I have been warning you for months now about the economic slowdown in China, China economic news: Asian indicators likely to confirm slowdown continues, and uncertainty over the pending Brexit vote in Britain.
As I was streaming the BBC News election coverage last night, I was reminded of George Taylor (Charlton Heston) in this famous scene from Planet of the Apes (1968): “We finally really did it. You Maniacs! You blew it up! Ah, damn you! God damn you all to hell!”
As I was watching returns, “the British pound fell more than 10 percent Thursday night, reaching $1.34 per pound, after midnight Eastern time, a stunning decline for a rich country’s currency in a single day.” The stunning collapse of the British pound, in charts.
When it became clear that “Leave” the EU was going to win, the next dominoes to fall were Prime Minister David Cameron announcing that he would resign in October, and the global markets responding with steep declines. Britain’s shock vote brings swift consequences as leader to resign, markets plunge:
A day after British voters defied widespread warnings of economic and political peril should they cut ties with the European Union, the country reckoned with the consequences as markets tanked across the globe, the prime minister said he would resign and the United Kingdom felt the renewed pressure of a breakup.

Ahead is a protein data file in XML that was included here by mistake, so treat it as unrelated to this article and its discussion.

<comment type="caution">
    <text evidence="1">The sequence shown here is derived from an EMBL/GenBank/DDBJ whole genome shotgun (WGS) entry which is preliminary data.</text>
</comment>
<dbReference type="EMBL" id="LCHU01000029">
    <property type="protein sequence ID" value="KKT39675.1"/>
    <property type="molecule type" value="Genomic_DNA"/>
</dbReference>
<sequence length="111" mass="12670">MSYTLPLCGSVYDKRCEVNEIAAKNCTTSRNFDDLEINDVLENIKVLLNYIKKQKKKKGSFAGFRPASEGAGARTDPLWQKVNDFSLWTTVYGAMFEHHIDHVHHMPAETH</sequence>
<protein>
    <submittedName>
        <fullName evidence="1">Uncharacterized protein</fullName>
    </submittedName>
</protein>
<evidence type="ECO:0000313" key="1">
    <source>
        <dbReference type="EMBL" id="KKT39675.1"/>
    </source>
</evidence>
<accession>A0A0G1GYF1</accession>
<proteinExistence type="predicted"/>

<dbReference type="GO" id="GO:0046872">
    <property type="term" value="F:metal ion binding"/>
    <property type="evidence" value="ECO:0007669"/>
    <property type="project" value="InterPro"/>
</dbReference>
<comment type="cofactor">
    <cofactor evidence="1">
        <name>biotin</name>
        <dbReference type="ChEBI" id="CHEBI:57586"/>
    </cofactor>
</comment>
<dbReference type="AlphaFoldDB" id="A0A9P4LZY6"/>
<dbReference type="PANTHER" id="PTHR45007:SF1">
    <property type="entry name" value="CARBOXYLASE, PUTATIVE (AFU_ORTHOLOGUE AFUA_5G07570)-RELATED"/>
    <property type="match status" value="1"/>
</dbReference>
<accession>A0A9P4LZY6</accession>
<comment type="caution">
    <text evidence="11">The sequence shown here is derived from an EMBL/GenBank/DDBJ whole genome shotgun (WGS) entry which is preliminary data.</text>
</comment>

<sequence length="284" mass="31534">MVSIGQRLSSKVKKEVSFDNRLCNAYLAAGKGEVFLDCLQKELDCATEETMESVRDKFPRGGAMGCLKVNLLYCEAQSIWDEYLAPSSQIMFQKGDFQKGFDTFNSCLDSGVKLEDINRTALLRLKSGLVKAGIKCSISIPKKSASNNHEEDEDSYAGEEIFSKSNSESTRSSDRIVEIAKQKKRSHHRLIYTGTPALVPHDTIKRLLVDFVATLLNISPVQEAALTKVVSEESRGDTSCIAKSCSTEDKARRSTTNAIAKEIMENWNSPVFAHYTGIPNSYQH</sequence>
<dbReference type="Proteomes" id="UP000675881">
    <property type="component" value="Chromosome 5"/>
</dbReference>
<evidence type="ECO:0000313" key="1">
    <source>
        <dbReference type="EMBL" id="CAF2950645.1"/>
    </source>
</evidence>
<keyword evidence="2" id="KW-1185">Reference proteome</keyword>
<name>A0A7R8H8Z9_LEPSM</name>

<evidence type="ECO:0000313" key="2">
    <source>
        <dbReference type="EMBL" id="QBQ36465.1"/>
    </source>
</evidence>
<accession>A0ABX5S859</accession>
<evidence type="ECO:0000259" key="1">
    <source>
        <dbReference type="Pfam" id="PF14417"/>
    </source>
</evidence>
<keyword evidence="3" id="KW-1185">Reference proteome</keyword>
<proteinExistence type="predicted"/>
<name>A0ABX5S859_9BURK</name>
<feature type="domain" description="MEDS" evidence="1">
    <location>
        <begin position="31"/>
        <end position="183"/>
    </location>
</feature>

The cascading developments, all within hours of the result of a deeply polarizing referendum, reflected a country shocked by its own decision.
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[I]n the short term, the pessimistic view appeared to be winning out Friday as the country endured layer upon layer of self-inflicted turmoil — and a sudden question over who would lead Britain at a crucial moment.
With Britain still absorbing the dawn news that the country had voted by a margin of 52 percent to 48 percent to withdraw from the E.U., an emotional Prime Minister David Cameron appeared in front of 10 Downing Street on Friday and said he would step down after championing a failed campaign.